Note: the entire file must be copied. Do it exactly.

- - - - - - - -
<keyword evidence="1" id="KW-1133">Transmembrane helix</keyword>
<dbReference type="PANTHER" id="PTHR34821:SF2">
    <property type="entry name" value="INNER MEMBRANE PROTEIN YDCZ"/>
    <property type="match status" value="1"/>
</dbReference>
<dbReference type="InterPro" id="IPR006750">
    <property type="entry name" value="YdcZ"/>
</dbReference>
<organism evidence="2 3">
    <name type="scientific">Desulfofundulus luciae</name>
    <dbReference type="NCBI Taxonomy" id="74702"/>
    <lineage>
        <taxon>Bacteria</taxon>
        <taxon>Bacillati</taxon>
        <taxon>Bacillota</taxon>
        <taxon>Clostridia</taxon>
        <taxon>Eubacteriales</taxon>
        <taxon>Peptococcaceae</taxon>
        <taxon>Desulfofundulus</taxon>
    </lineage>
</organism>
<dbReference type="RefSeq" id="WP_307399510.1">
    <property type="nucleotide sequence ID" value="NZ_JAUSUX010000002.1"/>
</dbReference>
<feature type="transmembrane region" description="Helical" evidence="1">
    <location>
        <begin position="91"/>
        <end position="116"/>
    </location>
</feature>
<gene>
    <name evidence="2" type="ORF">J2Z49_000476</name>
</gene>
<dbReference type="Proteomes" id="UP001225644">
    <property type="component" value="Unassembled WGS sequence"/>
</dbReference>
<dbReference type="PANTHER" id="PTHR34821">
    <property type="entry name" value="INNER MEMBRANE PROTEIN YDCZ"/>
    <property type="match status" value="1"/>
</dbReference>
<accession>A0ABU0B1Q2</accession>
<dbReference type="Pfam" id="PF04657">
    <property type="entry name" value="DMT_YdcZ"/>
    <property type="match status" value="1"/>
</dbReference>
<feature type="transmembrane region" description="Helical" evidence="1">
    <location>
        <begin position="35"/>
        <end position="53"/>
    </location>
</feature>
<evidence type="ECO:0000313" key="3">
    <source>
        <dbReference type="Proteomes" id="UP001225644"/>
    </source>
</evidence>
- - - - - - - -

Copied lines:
<keyword evidence="1" id="KW-1133">Transmembrane helix</keyword>
<dbReference type="PANTHER" id="PTHR34821:SF2">
    <property type="entry name" value="INNER MEMBRANE PROTEIN YDCZ"/>
    <property type="match status" value="1"/>
</dbReference>
<dbReference type="InterPro" id="IPR006750">
    <property type="entry name" value="YdcZ"/>
</dbReference>
<organism evidence="2 3">
    <name type="scientific">Desulfofundulus luciae</name>
    <dbReference type="NCBI Taxonomy" id="74702"/>
    <lineage>
        <taxon>Bacteria</taxon>
        <taxon>Bacillati</taxon>
        <taxon>Bacillota</taxon>
        <taxon>Clostridia</taxon>
        <taxon>Eubacteriales</taxon>
        <taxon>Peptococcaceae</taxon>
        <taxon>Desulfofundulus</taxon>
    </lineage>
</organism>
<dbReference type="RefSeq" id="WP_307399510.1">
    <property type="nucleotide sequence ID" value="NZ_JAUSUX010000002.1"/>
</dbReference>
<feature type="transmembrane region" description="Helical" evidence="1">
    <location>
        <begin position="91"/>
        <end position="116"/>
    </location>
</feature>
<gene>
    <name evidence="2" type="ORF">J2Z49_000476</name>
</gene>
<dbReference type="Proteomes" id="UP001225644">
    <property type="component" value="Unassembled WGS sequence"/>
</dbReference>
<dbReference type="PANTHER" id="PTHR34821">
    <property type="entry name" value="INNER MEMBRANE PROTEIN YDCZ"/>
    <property type="match status" value="1"/>
</dbReference>
<accession>A0ABU0B1Q2</accession>
<dbReference type="Pfam" id="PF04657">
    <property type="entry name" value="DMT_YdcZ"/>
    <property type="match status" value="1"/>
</dbReference>
<feature type="transmembrane region" description="Helical" evidence="1">
    <location>
        <begin position="35"/>
        <end position="53"/>
    </location>
</feature>
<evidence type="ECO:0000313" key="3">
    <source>
        <dbReference type="Proteomes" id="UP001225644"/>
    </source>
</evidence>